How do you reconcile the recreational needs of a city of two million people with the protection of migratory birds recovering after journeys half way around the planet?
University of Queensland scientists have proposed land-use zoning as a possible effective solution, by allowing people full access to the busy foreshore and limiting dog recreation to the most heavily used sites.
School of Biological Sciences honours student Madeleine Stigner, lead author of the study, said recreation was permitted in many protected areas around the world.
"Experiencing nature benefits our health and wellbeing and can provide revenue and support for conservation objectives, but we also need to give nature space to thrive," she said.
"We have shown that zoning can be effectively used to satisfy both recreational and conservation objectives in the Moreton Bay Marine Park, one of Australia's key resting areas for migratory birds.
"We counted birds, people and dogs at 85 stretches of intertidal foreshore over the 50km between Deception Bay and Lota.
"Two of the 17 migratory bird species identified in the surveys, the eastern curlew and the curlew sandpiper, are critically endangered."
Peak abundance of shorebirds occurs in the summer when recreational use of the foreshore is also at its highest.
"On average, 174 people and 72 dogs were present at any one time on the foreshore during each survey, with 84 per cent of dogs off the leash. An off-leash dog was sighted every 700 metres along the coastline," said Stigner.
"When dogs were present, birds were more likely to be absent, but the effect of people without dogs was much smaller." she said.
Associate Professor Richard Fuller said this suggested that dog disturbance was a key issue, and underlined the importance of having dogs under control at all times.
The researchers considered three types of zones – dog recreation zones, people access-only zones and conservation reserves (no access by people or dogs).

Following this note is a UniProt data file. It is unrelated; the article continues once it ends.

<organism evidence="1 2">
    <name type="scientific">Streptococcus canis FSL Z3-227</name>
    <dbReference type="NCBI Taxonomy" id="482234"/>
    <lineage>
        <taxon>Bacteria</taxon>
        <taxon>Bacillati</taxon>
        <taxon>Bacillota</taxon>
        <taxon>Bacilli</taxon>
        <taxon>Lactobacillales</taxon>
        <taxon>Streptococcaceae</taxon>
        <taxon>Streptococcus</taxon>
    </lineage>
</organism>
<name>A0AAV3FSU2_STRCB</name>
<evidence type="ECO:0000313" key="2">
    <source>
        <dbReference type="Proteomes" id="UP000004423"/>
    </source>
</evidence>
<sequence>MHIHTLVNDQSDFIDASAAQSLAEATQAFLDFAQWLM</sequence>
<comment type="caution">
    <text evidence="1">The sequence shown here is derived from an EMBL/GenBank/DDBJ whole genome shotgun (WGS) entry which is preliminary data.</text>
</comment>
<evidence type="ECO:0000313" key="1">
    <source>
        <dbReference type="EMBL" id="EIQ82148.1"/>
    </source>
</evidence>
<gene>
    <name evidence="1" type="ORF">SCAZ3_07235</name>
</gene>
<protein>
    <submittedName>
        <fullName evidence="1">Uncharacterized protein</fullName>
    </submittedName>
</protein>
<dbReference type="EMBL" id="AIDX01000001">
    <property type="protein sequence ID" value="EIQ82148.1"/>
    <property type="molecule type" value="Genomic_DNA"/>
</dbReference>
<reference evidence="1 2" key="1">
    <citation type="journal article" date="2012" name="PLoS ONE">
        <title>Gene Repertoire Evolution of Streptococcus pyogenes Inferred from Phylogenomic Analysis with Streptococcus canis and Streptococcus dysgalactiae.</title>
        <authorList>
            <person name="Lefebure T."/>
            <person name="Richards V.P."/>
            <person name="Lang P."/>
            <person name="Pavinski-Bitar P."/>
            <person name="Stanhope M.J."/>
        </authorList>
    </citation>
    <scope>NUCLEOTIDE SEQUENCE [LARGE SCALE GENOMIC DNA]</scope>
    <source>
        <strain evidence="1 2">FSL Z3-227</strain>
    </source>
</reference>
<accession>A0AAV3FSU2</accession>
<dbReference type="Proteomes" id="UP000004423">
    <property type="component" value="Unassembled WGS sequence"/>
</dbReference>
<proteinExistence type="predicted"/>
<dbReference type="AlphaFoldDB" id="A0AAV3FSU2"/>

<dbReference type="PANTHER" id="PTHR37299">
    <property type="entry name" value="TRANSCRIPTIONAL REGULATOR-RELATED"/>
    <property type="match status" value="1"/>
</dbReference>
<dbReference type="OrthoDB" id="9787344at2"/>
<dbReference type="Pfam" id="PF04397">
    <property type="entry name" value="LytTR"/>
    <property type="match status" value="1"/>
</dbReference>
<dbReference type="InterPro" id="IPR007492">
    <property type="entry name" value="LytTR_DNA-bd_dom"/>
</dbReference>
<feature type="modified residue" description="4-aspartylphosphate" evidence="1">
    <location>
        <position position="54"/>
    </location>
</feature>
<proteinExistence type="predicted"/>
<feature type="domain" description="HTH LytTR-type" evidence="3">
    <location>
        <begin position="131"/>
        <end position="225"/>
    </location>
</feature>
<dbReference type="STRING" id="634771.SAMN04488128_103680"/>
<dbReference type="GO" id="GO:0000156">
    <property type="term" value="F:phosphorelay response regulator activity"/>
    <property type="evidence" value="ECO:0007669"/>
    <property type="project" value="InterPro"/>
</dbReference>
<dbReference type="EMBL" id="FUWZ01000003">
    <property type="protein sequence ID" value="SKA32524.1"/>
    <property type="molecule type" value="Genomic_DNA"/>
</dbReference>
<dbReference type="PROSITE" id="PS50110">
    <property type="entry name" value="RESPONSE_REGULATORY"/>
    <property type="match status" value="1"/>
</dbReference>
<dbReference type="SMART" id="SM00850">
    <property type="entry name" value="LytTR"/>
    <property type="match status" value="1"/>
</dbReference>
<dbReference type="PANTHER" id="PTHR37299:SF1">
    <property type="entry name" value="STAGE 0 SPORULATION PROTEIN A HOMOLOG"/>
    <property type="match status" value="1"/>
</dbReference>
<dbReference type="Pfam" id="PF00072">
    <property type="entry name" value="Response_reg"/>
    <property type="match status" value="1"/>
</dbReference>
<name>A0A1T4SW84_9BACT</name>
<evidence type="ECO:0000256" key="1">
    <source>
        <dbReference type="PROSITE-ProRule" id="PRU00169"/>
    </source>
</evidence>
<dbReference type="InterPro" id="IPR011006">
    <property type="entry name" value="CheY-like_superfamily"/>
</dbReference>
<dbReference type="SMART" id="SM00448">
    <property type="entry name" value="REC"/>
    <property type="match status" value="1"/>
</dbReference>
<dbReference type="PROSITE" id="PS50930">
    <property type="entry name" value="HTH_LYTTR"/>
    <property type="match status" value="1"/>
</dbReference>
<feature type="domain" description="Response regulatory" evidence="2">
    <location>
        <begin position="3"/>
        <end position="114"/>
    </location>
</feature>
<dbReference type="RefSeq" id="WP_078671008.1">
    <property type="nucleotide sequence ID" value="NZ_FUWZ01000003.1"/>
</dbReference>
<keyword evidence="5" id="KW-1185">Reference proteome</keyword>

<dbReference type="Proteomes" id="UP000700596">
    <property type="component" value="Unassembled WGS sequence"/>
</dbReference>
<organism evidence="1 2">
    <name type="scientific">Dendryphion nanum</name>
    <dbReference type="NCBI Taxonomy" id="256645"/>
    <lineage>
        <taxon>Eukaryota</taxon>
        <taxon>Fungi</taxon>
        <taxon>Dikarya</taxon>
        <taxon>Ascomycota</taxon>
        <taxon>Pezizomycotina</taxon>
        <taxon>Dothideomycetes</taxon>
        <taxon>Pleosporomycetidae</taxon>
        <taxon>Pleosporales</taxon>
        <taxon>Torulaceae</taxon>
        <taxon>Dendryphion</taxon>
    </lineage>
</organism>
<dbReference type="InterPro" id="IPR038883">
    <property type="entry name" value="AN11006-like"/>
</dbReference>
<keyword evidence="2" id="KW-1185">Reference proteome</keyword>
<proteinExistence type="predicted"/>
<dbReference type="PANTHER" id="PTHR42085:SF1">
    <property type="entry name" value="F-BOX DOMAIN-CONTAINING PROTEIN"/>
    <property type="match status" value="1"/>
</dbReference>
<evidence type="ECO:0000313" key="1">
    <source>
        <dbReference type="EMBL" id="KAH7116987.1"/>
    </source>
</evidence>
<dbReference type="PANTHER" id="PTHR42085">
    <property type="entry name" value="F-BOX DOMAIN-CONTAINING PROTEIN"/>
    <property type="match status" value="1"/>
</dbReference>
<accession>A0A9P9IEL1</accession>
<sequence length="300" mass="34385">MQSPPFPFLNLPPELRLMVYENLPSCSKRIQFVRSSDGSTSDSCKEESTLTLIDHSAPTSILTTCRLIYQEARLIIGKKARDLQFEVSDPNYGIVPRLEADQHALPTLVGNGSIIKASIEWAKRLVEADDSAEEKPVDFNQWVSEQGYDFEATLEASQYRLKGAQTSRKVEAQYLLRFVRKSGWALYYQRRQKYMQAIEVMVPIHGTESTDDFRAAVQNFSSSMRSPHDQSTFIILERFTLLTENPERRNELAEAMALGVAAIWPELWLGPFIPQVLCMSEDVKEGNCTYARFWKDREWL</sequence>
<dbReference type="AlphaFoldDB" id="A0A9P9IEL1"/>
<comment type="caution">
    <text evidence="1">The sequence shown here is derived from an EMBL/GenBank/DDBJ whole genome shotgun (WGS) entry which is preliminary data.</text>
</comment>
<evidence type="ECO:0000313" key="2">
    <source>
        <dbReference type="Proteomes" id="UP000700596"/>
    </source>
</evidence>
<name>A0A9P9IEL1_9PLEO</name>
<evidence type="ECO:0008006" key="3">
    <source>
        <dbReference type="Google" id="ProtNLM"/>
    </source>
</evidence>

"The zoning analysis indicates we don't need conservation reserves in which people are kept out, but that reducing current widespread access by dogs to the foreshore would benefit shorebirds," Associate Professor Fuller said.
"A key finding was that 97 per cent of foraging migratory shorebirds could be protected from disturbance by designating five areas as dog off-leash recreation zones."
He said birds made gruelling journeys of many thousands of kilometres to escape the Arctic winter and arrived in Australia during warmer months, just when people were enjoying beaches.
"The problem is not that the dogs are killing birds on the beach, but they are excitable and chasing them when the birds need to forage and rebuild their strength to return for the Arctic summer," he said.
"Without sufficient energy reserves, the birds won't make it home."
It is illegal under Commonwealth and State legislation to cause unreasonable disturbance to migratory birds.
Associate Professor Fuller said some people were unaware of the legislation and others wilfully ignored it.
The research is published in the Journal of Applied Ecology.
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Madeleine G. Stigner et al. Reconciling recreational use and conservation values in a coastal protected area, Journal of Applied Ecology (2016). DOI: 10.1111/1365-2664.12662